“And by the way, get rid of the coat and tie. The best way to identify with the young people today is to dress down and be casual. This makes you just like the average guy.”

Philip, “But didn't Jesus say that the gospel would offend people'? Didn't Paul say that the unconverted needed a work of grace in order to understand the mystery of the gospel?" Paul's exact words were, (I Corinthians 2:14) "But the natural man receiveth not the things of the Spirit of God: for they are foolishness unto him: neither can he know them, because they are spiritually discerned.” 

“And if we dress just like the young people who come to church are we not catering to their flesh and not setting a proper and biblical example?”

Lucius - "I'm not sure what Paul meant by that statement. It was so long ago that Paul said that, way back in the 30's. And Paul was known for being theologically dry and irrelevant. We need a new strategy with new methods to `grow' successful churches here in the 90’s. And what’s wrong with dressing down? 

Philip, “I believe that if we dress respectfully we show our deep appreciation and reverence for holy things. I don’t see how dressing like we are going to the amphitheater is the same as coming into the presence of the Holy and living God of the universe. Does not the sacred Scripture remind us that the Old Testament Priests had special clothing that set them apart as the ministers of God? And even tradition teaches us that it has always been the custom of Gods servants to dress in a way that shows the dignity and the seriousness of the office of a man of God.

Moderator- “Well let me add a few thoughts on this discussion. Remember we are trying to find ways to make our message more appealing to the world. Here are some dead-end topics that we ought to avoid in our preaching. In a recent survey here's what un-churched Herodius won't listen to:

 1. The fear of God

2. The need for repentance

3. The doctrine of man's total depravity

4. The absolute sovereignty of God in salvation 

5. The inability of men to understand the gospel 

6. The need for an imputed righteousness 

7. The wrath of God

8. The Lordship of Christ, and so forth...

Silas - "I'm not sure if I understand all of those theological topics anyway. The people coming to my church want to be told how to be happy, successful, and want to have fun in church.”

Moderator -"Ah precisely. That's my point. Silas, you've built a fine, large and successful church without all that heavy, boring, theological stuff. If you don't understand all of this, how can you expect un-churched Herodius to understand it?"

Philip, “Gentleman, what you are saying is just not right. This is not the emphasis found in the Bible. Is not the Word of God our final authority for faith and practice? Yet you are making designs without consulting the Scriptures. Just because something works does not mean it is right.”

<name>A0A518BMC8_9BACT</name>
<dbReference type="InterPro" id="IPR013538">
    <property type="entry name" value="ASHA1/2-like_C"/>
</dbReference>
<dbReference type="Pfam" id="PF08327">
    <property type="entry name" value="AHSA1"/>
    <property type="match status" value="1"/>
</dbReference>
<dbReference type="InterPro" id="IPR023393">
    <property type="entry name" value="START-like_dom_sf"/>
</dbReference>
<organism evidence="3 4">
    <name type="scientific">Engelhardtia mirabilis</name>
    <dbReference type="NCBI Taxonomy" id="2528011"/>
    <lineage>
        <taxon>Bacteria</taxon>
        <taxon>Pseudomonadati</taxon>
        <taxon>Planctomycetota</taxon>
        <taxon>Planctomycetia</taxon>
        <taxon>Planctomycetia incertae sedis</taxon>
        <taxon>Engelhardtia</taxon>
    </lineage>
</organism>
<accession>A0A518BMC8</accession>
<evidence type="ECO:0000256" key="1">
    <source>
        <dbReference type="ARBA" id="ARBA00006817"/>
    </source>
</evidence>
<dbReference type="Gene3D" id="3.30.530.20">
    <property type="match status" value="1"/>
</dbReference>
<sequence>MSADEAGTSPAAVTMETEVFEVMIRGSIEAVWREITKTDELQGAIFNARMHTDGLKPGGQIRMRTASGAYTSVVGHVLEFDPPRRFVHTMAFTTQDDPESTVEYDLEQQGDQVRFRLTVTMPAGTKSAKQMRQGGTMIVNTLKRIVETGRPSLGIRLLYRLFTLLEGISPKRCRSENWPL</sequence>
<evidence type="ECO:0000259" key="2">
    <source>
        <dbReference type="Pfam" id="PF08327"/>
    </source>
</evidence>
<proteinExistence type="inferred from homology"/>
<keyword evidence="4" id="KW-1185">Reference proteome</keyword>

Lucius, “Philip you are so out of touch. Keep that frame of mind and your little church will not only be irrelevant it will soon cease to exist.”

Philip. “Well, I would rather be faithful to God and to His Word than to have the kind of success you are talking about. I am living with my eyes on the throne of judgement. I want to hear the Lord say to me, ‘Well done thou good and faithful servant.”

Moderator - “Ok Philip, you made your point. Quit interrupting with your little quibbles. Gentlemen, what about worship? What new and relevant ideas can we devise?"

Epaphras - "I've discovered that Sunday meetings are not good times for worship. Greeks love their amusements. If they worship on Sunday, they feel they've wasted half the day. Saturday night sessions are much more acceptable to today's busy Roman-Boomer."

Lucius -"I've seen young people come from the Roman Academy to visit with us. These young people were bored with our teaching and found our music unappealing. But when we livened things up a little, when we used the same music they hear at the amphitheaters, they really got excited!"

Philip - "Maybe I'm just not getting it. What it sounds like you men are doing is accommodating your message to fit your crowd. It sounds like you're watering the gospel down to make it more appealing to those who are non-Christians. I don't think this is wise or biblical. Isn't this really what worldliness is all about?” The church is primarily about the worship of God. If we design our services to make people comfortable we have missed the main reason for coming into the presence of God in the first place.”

Epaphras - "Well maybe. But I've found that it helps the Holy Spirit, even makes His work easier, when I find out what people really want to hear and then I give it to them. This way the church grows much faster, and it's even more fun!"

Philip - "But isn't it the work of the Holy Spirit to open the eyes and hearts of people to see the truth, and to make men see their sinfulness and then to draw them to Christ?"

Moderator - "Philip, don't be so pious. When your little church is flourishing like ours, then you can correct us, if you wish."

Philip -"But Mr. Moderator, the size of my church does not necessarily reveal the blessing of God or the lack of it. Many cults have large followings. Does that mean they have the truth or have God's blessings? Even the Apostle Paul warned us that it is possible, as professing Christians, to accomplish much in the flesh. Shouldn't we test our results to see if what we're doing is truly pleasing to God? I happen to know many pastors preaching to large numbers of believers who haven't tried these methods or new ideas that you're suggesting. These men are being faithful in preaching the word, spending time in prayer, and are working hard at building a biblically based ministry. Shouldn't they be our model along with Jesus and Paul? I know that what I'm suggesting may take longer, but I believe it will be more lasting."